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What Sarah Barnett Wants You To Know About 'The Last Kingdom’

BBC America will tap the popular medieval drama genre with The Oct. 10 debut of The Last Kingdom. The series, adapted from Bernard Cornwell’s best-selling The Saxon Stories series of books and produced by Downton Abbey’s Carnival Films, re-tells the history of King Alfred the Great and his desire to unite several kingdoms into what would eventually become England.

BBC America president and general manager Sarah Barnett says that The Last Kingdom has a distinct look and feel that sets itself apart from other shows in the genre such as HBO’s Emmy-winning Game Of Thrones and Fx's The Bastard Executioner.

Here’s what Barnett wants you to know about The Last Kingdom:

It’s not a copycat of other period dramas:  There have been many great period dramas made about early England, but just as Downton Abbey managed to show you something you thought you already knew in a new way that humanizes that time and place, the same exact thing happens here with The Last Kingdom. It’s set in the 9th century period that you think you may know. It’s set in the context of real history during a crazy time of brutality, and I think what this show does is provide a look that is surprising fresh and surprisingly modern.

It stays true to history: What’s attractive about The Last Kingdom is the approach that the show takes to maintain the integrity of the time and its basis in real history.  It features characters and relationships that are not at the mercy of the plot – you feel like you could know these people. I think quite often in this genre there’s a certain kind of thrilling spectacle but also a certain kind of pomposity in the characterization. What is arresting about The Last Kingdom is it’s not sentimental or indulgent, and these people speak to each other in a way that is shockingly direct and familiar to us in the 21st century. The relationship between Uhtred, the main character and Brida, who he falls in love with, is a relationship that is recognizable to any 21st century man or woman, and has a directness and freshness. It’s incredible engrossing against the backdrop of this incredibly brutal time.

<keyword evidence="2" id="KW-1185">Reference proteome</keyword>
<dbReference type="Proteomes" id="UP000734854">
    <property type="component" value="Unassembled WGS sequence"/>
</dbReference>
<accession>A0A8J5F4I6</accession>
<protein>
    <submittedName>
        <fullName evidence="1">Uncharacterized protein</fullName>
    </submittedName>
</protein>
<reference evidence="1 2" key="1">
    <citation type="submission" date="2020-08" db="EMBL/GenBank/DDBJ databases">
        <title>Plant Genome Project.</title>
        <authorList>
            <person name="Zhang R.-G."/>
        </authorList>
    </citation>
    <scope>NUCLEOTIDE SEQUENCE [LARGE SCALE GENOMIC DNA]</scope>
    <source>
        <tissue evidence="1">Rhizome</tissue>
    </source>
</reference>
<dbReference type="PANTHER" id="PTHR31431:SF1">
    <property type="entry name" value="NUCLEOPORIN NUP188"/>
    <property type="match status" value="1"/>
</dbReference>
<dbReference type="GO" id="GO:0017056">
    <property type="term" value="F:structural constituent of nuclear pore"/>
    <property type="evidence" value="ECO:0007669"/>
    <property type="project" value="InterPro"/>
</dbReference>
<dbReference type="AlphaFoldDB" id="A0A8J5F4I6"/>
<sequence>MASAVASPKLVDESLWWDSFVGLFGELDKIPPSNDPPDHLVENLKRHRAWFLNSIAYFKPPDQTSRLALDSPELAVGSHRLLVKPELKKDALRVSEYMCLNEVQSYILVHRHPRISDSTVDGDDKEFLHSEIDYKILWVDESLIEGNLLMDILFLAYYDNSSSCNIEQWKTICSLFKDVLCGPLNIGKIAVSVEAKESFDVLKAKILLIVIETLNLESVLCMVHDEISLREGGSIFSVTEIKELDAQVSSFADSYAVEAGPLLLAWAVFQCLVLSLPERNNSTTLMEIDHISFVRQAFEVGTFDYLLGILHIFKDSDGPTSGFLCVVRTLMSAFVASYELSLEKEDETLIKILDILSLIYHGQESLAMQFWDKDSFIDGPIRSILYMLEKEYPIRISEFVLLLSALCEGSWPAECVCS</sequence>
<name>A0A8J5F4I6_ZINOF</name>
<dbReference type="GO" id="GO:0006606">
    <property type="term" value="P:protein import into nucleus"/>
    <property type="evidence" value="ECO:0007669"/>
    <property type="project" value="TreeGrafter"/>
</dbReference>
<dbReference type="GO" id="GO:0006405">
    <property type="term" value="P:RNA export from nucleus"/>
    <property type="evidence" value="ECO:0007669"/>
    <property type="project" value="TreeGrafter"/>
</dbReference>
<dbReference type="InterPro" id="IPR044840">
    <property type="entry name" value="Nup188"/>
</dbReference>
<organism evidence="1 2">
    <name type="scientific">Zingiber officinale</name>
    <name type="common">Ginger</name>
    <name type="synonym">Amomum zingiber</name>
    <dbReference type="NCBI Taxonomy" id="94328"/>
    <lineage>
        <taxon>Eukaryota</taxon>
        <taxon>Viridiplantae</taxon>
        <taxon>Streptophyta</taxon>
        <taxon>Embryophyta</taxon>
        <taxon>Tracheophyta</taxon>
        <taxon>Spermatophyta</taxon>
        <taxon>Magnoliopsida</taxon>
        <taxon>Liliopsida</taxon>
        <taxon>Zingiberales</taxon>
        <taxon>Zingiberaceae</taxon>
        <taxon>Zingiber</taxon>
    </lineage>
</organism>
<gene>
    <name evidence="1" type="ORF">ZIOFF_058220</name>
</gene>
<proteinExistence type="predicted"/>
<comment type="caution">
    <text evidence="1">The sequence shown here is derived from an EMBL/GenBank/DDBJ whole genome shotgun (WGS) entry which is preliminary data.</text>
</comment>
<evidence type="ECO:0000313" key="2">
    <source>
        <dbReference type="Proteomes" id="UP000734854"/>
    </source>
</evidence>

It adheres to the BBC America brand: A BBC America drama has to feel original, fresh and take big swings in storytelling. When you take a look at Doctor Who, Orphan Black and now The Last Kingdom, you do see the quality that’s always going to be baked in the BBC America brand. Our shows have depth in writing but they are characterized by not taking themselves too seriously – there’s a certain kind of cheekiness or wit with Doctor Who and Orphan Black that you see in The Last Kingdom, despite a genre that is not characterized by cheeky wit. So I think there are some things that we are starting to realize that our fans are really love about us, and The Last Kingdom is absolutely within that wheelhouse.

R. Thomas Umstead serves as senior content producer, programming for Multichannel News, Broadcasting + Cable and Next TV. During his more than 30-year career as a print and online journalist, Umstead has written articles on a variety of subjects ranging from TV technology, marketing and sports production to content distribution and development. He has provided expert commentary on television issues and trends for such TV, print, radio and streaming outlets as Fox News, CNBC, the Today show, USA Today, The New York Times and National Public Radio. Umstead has also filmed, produced and edited more than 100 original video interviews, profiles and news reports featuring key cable television executives as well as entertainers and celebrity personalities.